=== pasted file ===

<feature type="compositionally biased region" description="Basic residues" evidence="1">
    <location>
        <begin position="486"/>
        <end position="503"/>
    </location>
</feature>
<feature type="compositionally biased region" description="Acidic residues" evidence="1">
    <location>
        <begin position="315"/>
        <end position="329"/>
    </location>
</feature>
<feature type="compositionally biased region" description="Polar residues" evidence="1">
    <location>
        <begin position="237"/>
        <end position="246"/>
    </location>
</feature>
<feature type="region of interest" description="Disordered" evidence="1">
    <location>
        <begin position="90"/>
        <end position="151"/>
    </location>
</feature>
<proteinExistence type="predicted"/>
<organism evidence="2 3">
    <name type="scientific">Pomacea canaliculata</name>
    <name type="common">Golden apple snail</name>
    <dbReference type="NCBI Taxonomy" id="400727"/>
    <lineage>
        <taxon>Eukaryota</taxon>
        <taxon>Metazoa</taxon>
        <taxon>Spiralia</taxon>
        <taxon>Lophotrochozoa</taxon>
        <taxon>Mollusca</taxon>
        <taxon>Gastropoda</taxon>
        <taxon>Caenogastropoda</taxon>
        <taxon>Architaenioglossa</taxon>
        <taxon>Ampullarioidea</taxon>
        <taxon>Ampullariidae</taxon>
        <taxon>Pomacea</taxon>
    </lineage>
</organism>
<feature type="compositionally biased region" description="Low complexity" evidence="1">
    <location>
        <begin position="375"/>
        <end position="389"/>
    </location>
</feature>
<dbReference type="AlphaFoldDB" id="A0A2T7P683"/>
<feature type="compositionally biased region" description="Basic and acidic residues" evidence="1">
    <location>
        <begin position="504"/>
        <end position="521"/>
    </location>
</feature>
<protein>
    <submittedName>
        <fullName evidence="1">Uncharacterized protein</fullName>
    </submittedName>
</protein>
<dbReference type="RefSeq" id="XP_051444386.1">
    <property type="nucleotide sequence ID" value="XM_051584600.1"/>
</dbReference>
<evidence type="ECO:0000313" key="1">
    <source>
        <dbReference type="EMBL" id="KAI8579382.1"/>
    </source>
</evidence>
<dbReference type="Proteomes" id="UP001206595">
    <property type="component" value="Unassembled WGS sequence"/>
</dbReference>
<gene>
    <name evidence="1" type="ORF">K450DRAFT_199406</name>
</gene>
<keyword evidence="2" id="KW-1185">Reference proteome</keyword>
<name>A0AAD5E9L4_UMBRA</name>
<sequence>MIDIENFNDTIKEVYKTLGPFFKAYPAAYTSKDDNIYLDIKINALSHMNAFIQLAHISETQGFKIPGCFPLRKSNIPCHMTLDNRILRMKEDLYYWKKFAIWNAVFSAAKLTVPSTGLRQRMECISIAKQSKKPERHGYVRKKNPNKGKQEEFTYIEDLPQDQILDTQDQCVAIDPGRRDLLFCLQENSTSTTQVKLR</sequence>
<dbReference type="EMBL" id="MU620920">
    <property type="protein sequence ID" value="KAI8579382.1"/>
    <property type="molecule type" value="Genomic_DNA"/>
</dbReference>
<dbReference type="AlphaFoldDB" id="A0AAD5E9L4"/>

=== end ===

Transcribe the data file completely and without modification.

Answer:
<feature type="compositionally biased region" description="Basic residues" evidence="1">
    <location>
        <begin position="486"/>
        <end position="503"/>
    </location>
</feature>
<feature type="compositionally biased region" description="Acidic residues" evidence="1">
    <location>
        <begin position="315"/>
        <end position="329"/>
    </location>
</feature>
<feature type="compositionally biased region" description="Polar residues" evidence="1">
    <location>
        <begin position="237"/>
        <end position="246"/>
    </location>
</feature>
<feature type="region of interest" description="Disordered" evidence="1">
    <location>
        <begin position="90"/>
        <end position="151"/>
    </location>
</feature>
<proteinExistence type="predicted"/>
<organism evidence="2 3">
    <name type="scientific">Pomacea canaliculata</name>
    <name type="common">Golden apple snail</name>
    <dbReference type="NCBI Taxonomy" id="400727"/>
    <lineage>
        <taxon>Eukaryota</taxon>
        <taxon>Metazoa</taxon>
        <taxon>Spiralia</taxon>
        <taxon>Lophotrochozoa</taxon>
        <taxon>Mollusca</taxon>
        <taxon>Gastropoda</taxon>
        <taxon>Caenogastropoda</taxon>
        <taxon>Architaenioglossa</taxon>
        <taxon>Ampullarioidea</taxon>
        <taxon>Ampullariidae</taxon>
        <taxon>Pomacea</taxon>
    </lineage>
</organism>
<feature type="compositionally biased region" description="Low complexity" evidence="1">
    <location>
        <begin position="375"/>
        <end position="389"/>
    </location>
</feature>
<dbReference type="AlphaFoldDB" id="A0A2T7P683"/>
<feature type="compositionally biased region" description="Basic and acidic residues" evidence="1">
    <location>
        <begin position="504"/>
        <end position="521"/>
    </location>
</feature>
<protein>
    <submittedName>
        <fullName evidence="1">Uncharacterized protein</fullName>
    </submittedName>
</protein>
<dbReference type="RefSeq" id="XP_051444386.1">
    <property type="nucleotide sequence ID" value="XM_051584600.1"/>
</dbReference>
<evidence type="ECO:0000313" key="1">
    <source>
        <dbReference type="EMBL" id="KAI8579382.1"/>
    </source>
</evidence>
<dbReference type="Proteomes" id="UP001206595">
    <property type="component" value="Unassembled WGS sequence"/>
</dbReference>
<gene>
    <name evidence="1" type="ORF">K450DRAFT_199406</name>
</gene>
<keyword evidence="2" id="KW-1185">Reference proteome</keyword>
<name>A0AAD5E9L4_UMBRA</name>
<sequence>MIDIENFNDTIKEVYKTLGPFFKAYPAAYTSKDDNIYLDIKINALSHMNAFIQLAHISETQGFKIPGCFPLRKSNIPCHMTLDNRILRMKEDLYYWKKFAIWNAVFSAAKLTVPSTGLRQRMECISIAKQSKKPERHGYVRKKNPNKGKQEEFTYIEDLPQDQILDTQDQCVAIDPGRRDLLFCLQENSTSTTQVKLR</sequence>
<dbReference type="EMBL" id="MU620920">
    <property type="protein sequence ID" value="KAI8579382.1"/>
    <property type="molecule type" value="Genomic_DNA"/>
</dbReference>
<dbReference type="AlphaFoldDB" id="A0AAD5E9L4"/>